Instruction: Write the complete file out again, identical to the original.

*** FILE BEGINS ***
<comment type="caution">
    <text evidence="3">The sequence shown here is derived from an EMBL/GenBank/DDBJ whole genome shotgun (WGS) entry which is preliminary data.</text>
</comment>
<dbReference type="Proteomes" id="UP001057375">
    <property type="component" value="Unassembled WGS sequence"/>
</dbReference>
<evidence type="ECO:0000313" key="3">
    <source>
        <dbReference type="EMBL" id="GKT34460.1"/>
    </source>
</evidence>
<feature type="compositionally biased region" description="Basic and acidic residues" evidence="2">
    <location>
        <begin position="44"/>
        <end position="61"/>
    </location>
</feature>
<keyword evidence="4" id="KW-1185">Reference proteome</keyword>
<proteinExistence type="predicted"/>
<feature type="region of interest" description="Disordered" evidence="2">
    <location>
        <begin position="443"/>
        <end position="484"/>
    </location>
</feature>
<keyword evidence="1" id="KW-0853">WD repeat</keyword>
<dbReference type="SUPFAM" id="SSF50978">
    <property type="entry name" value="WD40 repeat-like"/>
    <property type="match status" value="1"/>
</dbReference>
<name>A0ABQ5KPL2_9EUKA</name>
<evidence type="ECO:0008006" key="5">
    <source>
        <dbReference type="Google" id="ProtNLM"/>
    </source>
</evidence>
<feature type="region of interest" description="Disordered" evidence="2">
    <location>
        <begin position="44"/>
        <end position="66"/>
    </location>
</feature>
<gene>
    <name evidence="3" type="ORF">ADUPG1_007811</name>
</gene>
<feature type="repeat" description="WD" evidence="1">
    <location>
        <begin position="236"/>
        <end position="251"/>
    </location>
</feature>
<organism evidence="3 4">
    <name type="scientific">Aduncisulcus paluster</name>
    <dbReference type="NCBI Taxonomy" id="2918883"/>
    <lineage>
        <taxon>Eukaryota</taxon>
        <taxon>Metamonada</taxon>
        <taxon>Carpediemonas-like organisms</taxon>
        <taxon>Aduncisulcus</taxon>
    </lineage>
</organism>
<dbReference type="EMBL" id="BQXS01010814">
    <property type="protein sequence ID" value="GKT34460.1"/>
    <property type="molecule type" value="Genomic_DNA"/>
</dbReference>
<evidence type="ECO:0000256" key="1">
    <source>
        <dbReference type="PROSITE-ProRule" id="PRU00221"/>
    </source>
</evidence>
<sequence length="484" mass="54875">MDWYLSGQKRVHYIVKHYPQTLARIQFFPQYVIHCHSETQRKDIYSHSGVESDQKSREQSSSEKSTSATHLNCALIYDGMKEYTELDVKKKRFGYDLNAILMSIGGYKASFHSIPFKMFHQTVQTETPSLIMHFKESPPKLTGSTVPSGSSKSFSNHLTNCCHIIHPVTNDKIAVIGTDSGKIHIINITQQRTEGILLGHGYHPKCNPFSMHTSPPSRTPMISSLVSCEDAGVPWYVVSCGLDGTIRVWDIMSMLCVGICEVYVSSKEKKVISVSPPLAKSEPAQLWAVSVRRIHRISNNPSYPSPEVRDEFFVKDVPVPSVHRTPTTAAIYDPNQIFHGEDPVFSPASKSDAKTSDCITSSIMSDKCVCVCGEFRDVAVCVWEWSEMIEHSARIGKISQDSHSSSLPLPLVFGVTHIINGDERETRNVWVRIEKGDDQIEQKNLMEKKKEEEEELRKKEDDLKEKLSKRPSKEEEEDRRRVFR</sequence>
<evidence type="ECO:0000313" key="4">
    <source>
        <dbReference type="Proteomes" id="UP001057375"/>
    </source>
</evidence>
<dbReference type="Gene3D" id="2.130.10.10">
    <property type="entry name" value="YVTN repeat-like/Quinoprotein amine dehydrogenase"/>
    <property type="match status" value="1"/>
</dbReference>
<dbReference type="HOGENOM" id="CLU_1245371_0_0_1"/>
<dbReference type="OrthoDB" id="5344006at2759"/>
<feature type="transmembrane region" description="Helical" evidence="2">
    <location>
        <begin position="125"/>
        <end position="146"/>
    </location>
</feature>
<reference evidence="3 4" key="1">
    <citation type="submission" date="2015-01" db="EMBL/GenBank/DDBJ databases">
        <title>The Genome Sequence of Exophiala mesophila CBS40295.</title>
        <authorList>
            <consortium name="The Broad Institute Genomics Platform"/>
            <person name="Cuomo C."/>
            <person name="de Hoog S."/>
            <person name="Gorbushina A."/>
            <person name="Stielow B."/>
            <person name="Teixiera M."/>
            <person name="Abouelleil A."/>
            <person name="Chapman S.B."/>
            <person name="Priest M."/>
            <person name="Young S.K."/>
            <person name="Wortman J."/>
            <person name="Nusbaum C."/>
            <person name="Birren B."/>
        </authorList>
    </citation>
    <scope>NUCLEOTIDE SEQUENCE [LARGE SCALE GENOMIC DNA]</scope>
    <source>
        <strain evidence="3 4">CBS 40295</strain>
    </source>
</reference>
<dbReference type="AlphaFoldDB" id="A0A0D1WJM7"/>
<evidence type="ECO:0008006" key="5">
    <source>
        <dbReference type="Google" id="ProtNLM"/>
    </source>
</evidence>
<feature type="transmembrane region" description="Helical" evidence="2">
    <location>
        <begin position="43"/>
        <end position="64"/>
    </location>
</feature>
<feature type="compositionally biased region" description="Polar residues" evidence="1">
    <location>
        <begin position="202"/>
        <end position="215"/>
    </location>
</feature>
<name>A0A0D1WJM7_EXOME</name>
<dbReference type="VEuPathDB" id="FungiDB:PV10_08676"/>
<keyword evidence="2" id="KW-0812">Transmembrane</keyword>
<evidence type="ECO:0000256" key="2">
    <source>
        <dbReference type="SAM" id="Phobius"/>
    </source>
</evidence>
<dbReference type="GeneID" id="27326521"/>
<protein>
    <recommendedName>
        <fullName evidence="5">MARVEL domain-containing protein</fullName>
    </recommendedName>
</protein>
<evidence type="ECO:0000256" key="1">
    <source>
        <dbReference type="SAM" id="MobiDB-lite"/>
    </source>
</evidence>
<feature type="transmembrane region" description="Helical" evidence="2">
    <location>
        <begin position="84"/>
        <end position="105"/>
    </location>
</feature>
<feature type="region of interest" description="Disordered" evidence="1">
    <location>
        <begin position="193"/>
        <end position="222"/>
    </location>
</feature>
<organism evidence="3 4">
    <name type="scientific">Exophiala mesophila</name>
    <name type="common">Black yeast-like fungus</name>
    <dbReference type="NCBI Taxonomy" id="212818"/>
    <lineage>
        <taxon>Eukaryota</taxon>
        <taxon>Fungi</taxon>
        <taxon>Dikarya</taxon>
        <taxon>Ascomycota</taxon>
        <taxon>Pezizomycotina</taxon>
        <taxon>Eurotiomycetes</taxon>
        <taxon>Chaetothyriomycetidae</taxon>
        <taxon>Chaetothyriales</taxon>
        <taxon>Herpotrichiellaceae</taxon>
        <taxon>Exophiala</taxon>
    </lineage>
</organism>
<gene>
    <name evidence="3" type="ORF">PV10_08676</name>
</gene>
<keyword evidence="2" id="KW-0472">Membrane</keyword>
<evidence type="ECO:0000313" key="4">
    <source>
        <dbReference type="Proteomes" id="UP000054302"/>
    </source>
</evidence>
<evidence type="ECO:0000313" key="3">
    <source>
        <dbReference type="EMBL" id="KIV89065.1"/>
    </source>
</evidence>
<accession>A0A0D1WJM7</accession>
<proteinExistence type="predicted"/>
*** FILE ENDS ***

<comment type="caution">
    <text evidence="3">The sequence shown here is derived from an EMBL/GenBank/DDBJ whole genome shotgun (WGS) entry which is preliminary data.</text>
</comment>
<dbReference type="Proteomes" id="UP001057375">
    <property type="component" value="Unassembled WGS sequence"/>
</dbReference>
<evidence type="ECO:0000313" key="3">
    <source>
        <dbReference type="EMBL" id="GKT34460.1"/>
    </source>
</evidence>
<feature type="compositionally biased region" description="Basic and acidic residues" evidence="2">
    <location>
        <begin position="44"/>
        <end position="61"/>
    </location>
</feature>
<keyword evidence="4" id="KW-1185">Reference proteome</keyword>
<proteinExistence type="predicted"/>
<feature type="region of interest" description="Disordered" evidence="2">
    <location>
        <begin position="443"/>
        <end position="484"/>
    </location>
</feature>
<keyword evidence="1" id="KW-0853">WD repeat</keyword>
<dbReference type="SUPFAM" id="SSF50978">
    <property type="entry name" value="WD40 repeat-like"/>
    <property type="match status" value="1"/>
</dbReference>
<name>A0ABQ5KPL2_9EUKA</name>
<evidence type="ECO:0008006" key="5">
    <source>
        <dbReference type="Google" id="ProtNLM"/>
    </source>
</evidence>
<feature type="region of interest" description="Disordered" evidence="2">
    <location>
        <begin position="44"/>
        <end position="66"/>
    </location>
</feature>
<gene>
    <name evidence="3" type="ORF">ADUPG1_007811</name>
</gene>
<feature type="repeat" description="WD" evidence="1">
    <location>
        <begin position="236"/>
        <end position="251"/>
    </location>
</feature>
<organism evidence="3 4">
    <name type="scientific">Aduncisulcus paluster</name>
    <dbReference type="NCBI Taxonomy" id="2918883"/>
    <lineage>
        <taxon>Eukaryota</taxon>
        <taxon>Metamonada</taxon>
        <taxon>Carpediemonas-like organisms</taxon>
        <taxon>Aduncisulcus</taxon>
    </lineage>
</organism>
<dbReference type="EMBL" id="BQXS01010814">
    <property type="protein sequence ID" value="GKT34460.1"/>
    <property type="molecule type" value="Genomic_DNA"/>
</dbReference>
<evidence type="ECO:0000256" key="1">
    <source>
        <dbReference type="PROSITE-ProRule" id="PRU00221"/>
    </source>
</evidence>
<sequence length="484" mass="54875">MDWYLSGQKRVHYIVKHYPQTLARIQFFPQYVIHCHSETQRKDIYSHSGVESDQKSREQSSSEKSTSATHLNCALIYDGMKEYTELDVKKKRFGYDLNAILMSIGGYKASFHSIPFKMFHQTVQTETPSLIMHFKESPPKLTGSTVPSGSSKSFSNHLTNCCHIIHPVTNDKIAVIGTDSGKIHIINITQQRTEGILLGHGYHPKCNPFSMHTSPPSRTPMISSLVSCEDAGVPWYVVSCGLDGTIRVWDIMSMLCVGICEVYVSSKEKKVISVSPPLAKSEPAQLWAVSVRRIHRISNNPSYPSPEVRDEFFVKDVPVPSVHRTPTTAAIYDPNQIFHGEDPVFSPASKSDAKTSDCITSSIMSDKCVCVCGEFRDVAVCVWEWSEMIEHSARIGKISQDSHSSSLPLPLVFGVTHIINGDERETRNVWVRIEKGDDQIEQKNLMEKKKEEEEELRKKEDDLKEKLSKRPSKEEEEDRRRVFR</sequence>
<evidence type="ECO:0000313" key="4">
    <source>
        <dbReference type="Proteomes" id="UP001057375"/>
    </source>
</evidence>
<dbReference type="Gene3D" id="2.130.10.10">
    <property type="entry name" value="YVTN repeat-like/Quinoprotein amine dehydrogenase"/>
    <property type="match status" value="1"/>
</dbReference>
<dbReference type="HOGENOM" id="CLU_1245371_0_0_1"/>
<dbReference type="OrthoDB" id="5344006at2759"/>
<feature type="transmembrane region" description="Helical" evidence="2">
    <location>
        <begin position="125"/>
        <end position="146"/>
    </location>
</feature>
<reference evidence="3 4" key="1">
    <citation type="submission" date="2015-01" db="EMBL/GenBank/DDBJ databases">
        <title>The Genome Sequence of Exophiala mesophila CBS40295.</title>
        <authorList>
            <consortium name="The Broad Institute Genomics Platform"/>
            <person name="Cuomo C."/>
            <person name="de Hoog S."/>
            <person name="Gorbushina A."/>
            <person name="Stielow B."/>
            <person name="Teixiera M."/>
            <person name="Abouelleil A."/>
            <person name="Chapman S.B."/>
            <person name="Priest M."/>
            <person name="Young S.K."/>
            <person name="Wortman J."/>
            <person name="Nusbaum C."/>
            <person name="Birren B."/>
        </authorList>
    </citation>
    <scope>NUCLEOTIDE SEQUENCE [LARGE SCALE GENOMIC DNA]</scope>
    <source>
        <strain evidence="3 4">CBS 40295</strain>
    </source>
</reference>
<dbReference type="AlphaFoldDB" id="A0A0D1WJM7"/>
<evidence type="ECO:0008006" key="5">
    <source>
        <dbReference type="Google" id="ProtNLM"/>
    </source>
</evidence>
<feature type="transmembrane region" description="Helical" evidence="2">
    <location>
        <begin position="43"/>
        <end position="64"/>
    </location>
</feature>
<feature type="compositionally biased region" description="Polar residues" evidence="1">
    <location>
        <begin position="202"/>
        <end position="215"/>
    </location>
</feature>
<name>A0A0D1WJM7_EXOME</name>
<dbReference type="VEuPathDB" id="FungiDB:PV10_08676"/>
<keyword evidence="2" id="KW-0812">Transmembrane</keyword>
<evidence type="ECO:0000256" key="2">
    <source>
        <dbReference type="SAM" id="Phobius"/>
    </source>
</evidence>
<dbReference type="GeneID" id="27326521"/>
<protein>
    <recommendedName>
        <fullName evidence="5">MARVEL domain-containing protein</fullName>
    </recommendedName>
</protein>
<evidence type="ECO:0000256" key="1">
    <source>
        <dbReference type="SAM" id="MobiDB-lite"/>
    </source>
</evidence>
<feature type="transmembrane region" description="Helical" evidence="2">
    <location>
        <begin position="84"/>
        <end position="105"/>
    </location>
</feature>
<feature type="region of interest" description="Disordered" evidence="1">
    <location>
        <begin position="193"/>
        <end position="222"/>
    </location>
</feature>
<organism evidence="3 4">
    <name type="scientific">Exophiala mesophila</name>
    <name type="common">Black yeast-like fungus</name>
    <dbReference type="NCBI Taxonomy" id="212818"/>
    <lineage>
        <taxon>Eukaryota</taxon>
        <taxon>Fungi</taxon>
        <taxon>Dikarya</taxon>
        <taxon>Ascomycota</taxon>
        <taxon>Pezizomycotina</taxon>
        <taxon>Eurotiomycetes</taxon>
        <taxon>Chaetothyriomycetidae</taxon>
        <taxon>Chaetothyriales</taxon>
        <taxon>Herpotrichiellaceae</taxon>
        <taxon>Exophiala</taxon>
    </lineage>
</organism>
<gene>
    <name evidence="3" type="ORF">PV10_08676</name>
</gene>
<keyword evidence="2" id="KW-0472">Membrane</keyword>
<evidence type="ECO:0000313" key="4">
    <source>
        <dbReference type="Proteomes" id="UP000054302"/>
    </source>
</evidence>
<evidence type="ECO:0000313" key="3">
    <source>
        <dbReference type="EMBL" id="KIV89065.1"/>
    </source>
</evidence>
<accession>A0A0D1WJM7</accession>
<proteinExistence type="predicted"/>